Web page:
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Hot water temp stacking

cnmdesign
cnmdesign Member Posts: 102
edited April 2018 in Domestic Hot Water
This will stir the pot :smile:

Thinking of putting in a 1/25hp circ pump between hot and cold on my indirect DHW tank, connecting it to a timer to come on an hour before we all get up the morning and run for a 1/2 hour to insure the whole 50 gal is heated to max temp. Does this sound feasible?

Thanks
Combat Veteran owned, Final Salute LLC on FaceBook & Twitter.
www.afinalsalute.com

Comments

  • HVACNUT
    HVACNUT Member Posts: 4,593
    How many is "we all"?
    If the water heater is sized, piped and installed correctly, you shouldn't have trouble keeping up with denand.
    I don't see a benefit for what you want to do.
    You can however install a thermostatic mixing valve which allows you to set the tank temperature higher and temper down (usually 120 degrees) for the domestic hot.
    It will give you more hot water as you're not completely depleting the tank.
    cnmdesignkcoppdelta T
  • Jamie Hall
    Jamie Hall Member Posts: 18,934
    The heater should circulate naturally inside itself. The pump won't hurt anything -- but I doubt that it will help, either.

    That said, if "we all" is enough people, and they all take long showers... it may not be enough to keep up with demand, no matter what you do.
    Br. Jamie, osb
    Building superintendent/caretaker, 7200 sq. ft. historic house museum with dependencies in New England
    cnmdesigndelta T
  • STEVEusaPA
    STEVEusaPA Member Posts: 5,689
    I think you would be better off with a flow switch that turns on the boiler when the shower starts so it can start replenishing the indirect, rather than wait for the indirect to call, then not keep up. Even a button to push before you turn on the shower-just for that bathroom. They incorporate them into some recirculation systems for DHW.
    steve
    cnmdesign
  • cnmdesign
    cnmdesign Member Posts: 102
    Thanks Everyone

    It does have a mixing valve. Just thought it would be better to start with all 50 gal at 160 or 70.
    Combat Veteran owned, Final Salute LLC on FaceBook & Twitter.
    www.afinalsalute.com
  • JUGHNE
    JUGHNE Member Posts: 9,760
    I have a gravity flow recir line connected into the bottom of my 120 gal tank. No pump needed. Immediate hot water to the far end of the house. Yes, it is a heating loop but is throttled down to just maintain a trickle flow.
    This helps to get the entire tank hot.
    cnmdesign
  • SuperJ
    SuperJ Member Posts: 605
    edited April 2018
    You will be giving up exergy (usable energy) by blending the tank.
    What you may not realize is the water at the top of the tank is likely above setpoint, similar to how the water at the bottom is below. If you blend it you will warm up the cold, but will also cool of the top. So the net effect won't give you more hot water. Since the aquastat is likely in the lower half of the tank, better to just to raise the setpoint a bit if you want more tank capacity. Let the mixing valve mix it down.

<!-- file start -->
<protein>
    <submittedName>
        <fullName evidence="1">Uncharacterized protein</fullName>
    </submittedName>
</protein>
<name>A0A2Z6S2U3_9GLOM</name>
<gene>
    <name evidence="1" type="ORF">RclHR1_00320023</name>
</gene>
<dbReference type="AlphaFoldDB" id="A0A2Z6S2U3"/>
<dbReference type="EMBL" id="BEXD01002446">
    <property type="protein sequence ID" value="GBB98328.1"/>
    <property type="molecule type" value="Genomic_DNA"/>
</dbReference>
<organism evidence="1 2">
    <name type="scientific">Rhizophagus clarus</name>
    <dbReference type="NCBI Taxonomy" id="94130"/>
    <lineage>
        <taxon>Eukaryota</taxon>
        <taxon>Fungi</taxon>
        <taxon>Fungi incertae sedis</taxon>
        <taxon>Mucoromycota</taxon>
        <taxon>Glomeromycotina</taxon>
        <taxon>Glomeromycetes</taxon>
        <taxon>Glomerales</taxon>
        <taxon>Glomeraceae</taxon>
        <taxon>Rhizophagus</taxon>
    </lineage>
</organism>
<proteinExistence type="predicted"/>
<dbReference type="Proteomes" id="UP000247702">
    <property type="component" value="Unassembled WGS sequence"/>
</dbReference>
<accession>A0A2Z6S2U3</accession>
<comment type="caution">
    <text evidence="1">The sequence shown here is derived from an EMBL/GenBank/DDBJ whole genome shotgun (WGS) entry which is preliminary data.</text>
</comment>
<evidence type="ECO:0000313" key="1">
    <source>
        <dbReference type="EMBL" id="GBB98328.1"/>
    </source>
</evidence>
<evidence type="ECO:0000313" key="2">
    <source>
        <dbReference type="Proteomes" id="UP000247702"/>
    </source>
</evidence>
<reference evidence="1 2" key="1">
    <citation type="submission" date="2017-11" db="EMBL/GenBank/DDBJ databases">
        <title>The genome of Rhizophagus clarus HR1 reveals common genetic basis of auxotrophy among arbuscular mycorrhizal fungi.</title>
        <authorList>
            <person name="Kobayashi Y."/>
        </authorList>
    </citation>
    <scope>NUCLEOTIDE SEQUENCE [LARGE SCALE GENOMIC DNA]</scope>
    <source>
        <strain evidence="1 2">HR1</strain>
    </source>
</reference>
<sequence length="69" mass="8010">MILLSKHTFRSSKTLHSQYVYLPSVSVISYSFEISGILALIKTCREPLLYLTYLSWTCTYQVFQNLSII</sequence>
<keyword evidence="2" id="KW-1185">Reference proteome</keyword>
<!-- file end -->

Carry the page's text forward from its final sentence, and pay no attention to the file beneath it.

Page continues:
The indirect coil is generally in the bottom half, so it can most effectively heat the cold water as it comes out of the diptube. It's easier (more efficient) to move btu's from the coil into the cold makeup water, than into hot blended water. As the water is heated it rises, stacks up in the top where it is most useful.

    You want the hot water to stay at the top so it isn't diluted with cold inlet water as you shower. Not blended so it cools off as soon as new water enters the tank.
    Gordycnmdesign
  • delta T
    delta T Member Posts: 870
    If you decide to do this, don't forget the check valves! I don't think this will change the amount of hot water you have in any usefull way. IF it does increase your total hot water availability, it will be by a couple minutes of shower time. I think you would be far better off raising the tank temp setting and using the mixing valve to temper.

    What size is your boiler? is the IDWH prioritized? What size and how long is the piping connecting it to the boiler? What pump do you have for the water heater (or the whole system if it is piped as a zone)? These factors will make a much bigger difference in your hot water delivery than will a blended tank vs. a stratified tank.
    cnmdesign
  • Gordy
    Gordy Member Posts: 9,514
    Hopefully you have a tempering valve installed. Like @SuperJ said. In the end you are mixing down. The average tank temp will be the same. Careful on that storage temp. Some indirects will fail premature when using storage temps 160 or higher. Usually calls it out in the manual.
    cnmdesign
  • Zman
    Zman Member Posts: 7,330
    It sounds like you have found a solution that is now desperately looking for a problem :)
    "If you can't explain it simply, you don't understand it well enough"
    Albert Einstein
  • hot_rod
    hot_rod Member Posts: 16,304
    A stratified or stacked tank will provide more useful energy than a blended tank.

    While both these tanks contain the same amount of heat energy, the stratified tank with it's higher temperature up top would have more useable energy available.

    It is not unusual to see a 20° or more stacking in an insulated tank. tall talks will stack better, also.
    Bob "hot rod" Rohr
    trainer for Caleffi NA
    Living the hydronic dream
    delta TSTEVEusaPAcnmdesign